.- For the second night in less than a week, the Immaculate Conception Cathedral in Denver overflowed with people wishing to say farewell to Pope John Paul II, a man who shepherded the Catholic Church for 26 years before his death on Saturday.
A cavalcade of religious and civic leaders accompanied some 100 priests and deacons from around Colorado in a testament to the far-reaching influence of the Holy Father.
Over 1,200 attended the standing room only Mass along side leaders from Orthodox, Jewish, Muslim, and other Christian faiths.
Archbishop Charles Chaput, in honor of the solemn occasion, donned vestments worn by Pope John Paul during his 1993 Denver visit for the World Youth Day celebration. A chalice used by the pope during his Mass at Immaculate Conception was also used at the memorial.
In his homily, the Archbishop noted that John Paul II taught us that, “none of us are completely autonomous human beings. We must live first for the Lord, and then for others.”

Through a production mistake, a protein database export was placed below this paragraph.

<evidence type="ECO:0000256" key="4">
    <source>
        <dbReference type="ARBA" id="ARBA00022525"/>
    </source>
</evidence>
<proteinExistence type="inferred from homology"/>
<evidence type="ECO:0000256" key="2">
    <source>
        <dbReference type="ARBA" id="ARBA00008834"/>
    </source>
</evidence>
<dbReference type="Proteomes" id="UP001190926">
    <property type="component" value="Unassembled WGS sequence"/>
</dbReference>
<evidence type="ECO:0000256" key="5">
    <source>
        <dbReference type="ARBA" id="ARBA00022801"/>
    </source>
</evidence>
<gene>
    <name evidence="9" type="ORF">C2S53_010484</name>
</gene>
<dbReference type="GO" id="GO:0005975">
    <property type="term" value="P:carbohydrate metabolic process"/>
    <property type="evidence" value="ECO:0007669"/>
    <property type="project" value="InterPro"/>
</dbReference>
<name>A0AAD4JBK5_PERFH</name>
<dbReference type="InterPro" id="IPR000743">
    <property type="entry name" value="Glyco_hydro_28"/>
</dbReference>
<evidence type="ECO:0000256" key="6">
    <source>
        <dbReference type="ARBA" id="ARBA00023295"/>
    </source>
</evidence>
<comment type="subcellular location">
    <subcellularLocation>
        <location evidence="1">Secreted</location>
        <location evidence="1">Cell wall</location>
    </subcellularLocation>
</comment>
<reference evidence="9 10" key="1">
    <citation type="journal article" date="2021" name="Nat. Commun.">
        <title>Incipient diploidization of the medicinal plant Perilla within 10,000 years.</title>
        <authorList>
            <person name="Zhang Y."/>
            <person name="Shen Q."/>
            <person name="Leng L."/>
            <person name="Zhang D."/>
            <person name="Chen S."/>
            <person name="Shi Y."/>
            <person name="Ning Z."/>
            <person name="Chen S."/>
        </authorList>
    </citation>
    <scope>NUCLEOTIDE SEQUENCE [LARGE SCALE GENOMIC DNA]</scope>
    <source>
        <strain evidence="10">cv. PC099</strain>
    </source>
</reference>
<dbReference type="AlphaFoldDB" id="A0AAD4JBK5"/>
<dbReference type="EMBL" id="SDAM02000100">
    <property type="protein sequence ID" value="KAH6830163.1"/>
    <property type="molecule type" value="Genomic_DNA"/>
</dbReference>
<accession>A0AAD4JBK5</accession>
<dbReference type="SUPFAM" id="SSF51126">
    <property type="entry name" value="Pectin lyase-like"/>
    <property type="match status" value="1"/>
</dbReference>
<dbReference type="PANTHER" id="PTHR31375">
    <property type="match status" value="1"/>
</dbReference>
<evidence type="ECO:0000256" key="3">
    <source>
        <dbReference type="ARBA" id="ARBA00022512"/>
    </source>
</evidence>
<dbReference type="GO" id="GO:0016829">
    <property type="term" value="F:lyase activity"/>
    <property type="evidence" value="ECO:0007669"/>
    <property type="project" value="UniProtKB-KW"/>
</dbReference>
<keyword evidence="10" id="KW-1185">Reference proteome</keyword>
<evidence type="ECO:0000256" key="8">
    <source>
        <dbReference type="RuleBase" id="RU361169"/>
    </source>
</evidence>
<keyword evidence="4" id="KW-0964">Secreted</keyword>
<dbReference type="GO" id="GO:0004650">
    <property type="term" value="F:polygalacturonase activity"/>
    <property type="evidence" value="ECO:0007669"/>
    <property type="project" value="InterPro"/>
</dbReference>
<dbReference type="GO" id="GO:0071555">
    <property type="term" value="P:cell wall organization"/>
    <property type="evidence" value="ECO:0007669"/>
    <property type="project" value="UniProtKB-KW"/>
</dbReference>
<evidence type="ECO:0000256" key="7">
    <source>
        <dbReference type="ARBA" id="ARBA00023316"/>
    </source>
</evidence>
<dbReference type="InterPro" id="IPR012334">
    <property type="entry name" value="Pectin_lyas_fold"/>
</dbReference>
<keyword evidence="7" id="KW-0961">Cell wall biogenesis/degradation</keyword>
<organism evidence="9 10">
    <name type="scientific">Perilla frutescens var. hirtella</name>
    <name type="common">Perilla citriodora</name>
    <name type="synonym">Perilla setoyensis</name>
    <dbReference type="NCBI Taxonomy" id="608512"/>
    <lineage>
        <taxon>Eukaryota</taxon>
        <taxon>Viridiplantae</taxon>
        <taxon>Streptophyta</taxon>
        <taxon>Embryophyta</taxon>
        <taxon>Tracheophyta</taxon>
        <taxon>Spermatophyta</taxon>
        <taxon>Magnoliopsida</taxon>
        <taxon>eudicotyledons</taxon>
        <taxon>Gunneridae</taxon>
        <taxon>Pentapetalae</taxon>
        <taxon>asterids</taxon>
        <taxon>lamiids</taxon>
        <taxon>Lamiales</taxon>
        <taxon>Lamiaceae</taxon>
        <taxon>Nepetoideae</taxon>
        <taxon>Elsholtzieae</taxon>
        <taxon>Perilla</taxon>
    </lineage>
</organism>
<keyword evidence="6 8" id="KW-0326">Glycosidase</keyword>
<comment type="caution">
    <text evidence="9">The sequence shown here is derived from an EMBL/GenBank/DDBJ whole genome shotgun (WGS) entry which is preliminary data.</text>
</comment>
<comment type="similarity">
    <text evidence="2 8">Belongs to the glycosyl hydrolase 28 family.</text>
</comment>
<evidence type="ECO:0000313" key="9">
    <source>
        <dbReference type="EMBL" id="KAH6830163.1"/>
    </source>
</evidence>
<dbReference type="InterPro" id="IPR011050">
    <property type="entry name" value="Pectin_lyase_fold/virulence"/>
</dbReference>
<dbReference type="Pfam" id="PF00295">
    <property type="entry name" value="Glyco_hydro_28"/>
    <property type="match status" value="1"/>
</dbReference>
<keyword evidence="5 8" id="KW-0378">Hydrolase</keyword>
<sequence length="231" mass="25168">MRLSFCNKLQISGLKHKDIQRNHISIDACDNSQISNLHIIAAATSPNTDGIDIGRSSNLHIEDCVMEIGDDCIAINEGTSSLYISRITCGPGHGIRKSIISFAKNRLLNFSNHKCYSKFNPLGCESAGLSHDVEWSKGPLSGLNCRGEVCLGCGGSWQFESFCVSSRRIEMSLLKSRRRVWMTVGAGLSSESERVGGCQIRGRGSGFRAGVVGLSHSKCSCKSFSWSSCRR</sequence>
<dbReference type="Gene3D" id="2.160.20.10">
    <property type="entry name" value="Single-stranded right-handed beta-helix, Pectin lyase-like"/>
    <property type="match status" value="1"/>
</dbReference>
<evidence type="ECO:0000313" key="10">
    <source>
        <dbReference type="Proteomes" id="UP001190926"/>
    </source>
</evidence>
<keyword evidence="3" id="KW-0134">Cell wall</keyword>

He also noted the pope’s humility, especially near the end of his life: An actor, a playwright “who used to command a crowd…He had control of every situation, but was now an old man who could hardly speak.”
Archbishop Chaput said that the pope epitomized the famous quote of St. Irenaeus: ‘The glory of God is man fully alive.’ “John Paul”, he said, “was a man fully alive…he was luminous because of his relationship with God.”
At the end of Mass, echoing an Italian tradition, a prolonged applause honoring the life of a man that many are calling ‘John Paul the Great’, erupted.
Members of Denver’s St. Joseph Polish Parish, donning traditional Polish garb, waved large Polish flags during the tear-filled stream of applause.
Brian Larkin, a 25-year old seminarian from Denver told CNA that, the example of the pope’s life showed him that “anything is possible if you unite yourself with Christ.”
Noting the broad representation from various religions and denominations, Larkin said that the evening showed him “what a father [John Paul] was to the whole world—not just to the Catholic Church, but to the whole human family.”
Added Dave Nix, another from the large group of Denver seminarians: “He’s a hero.”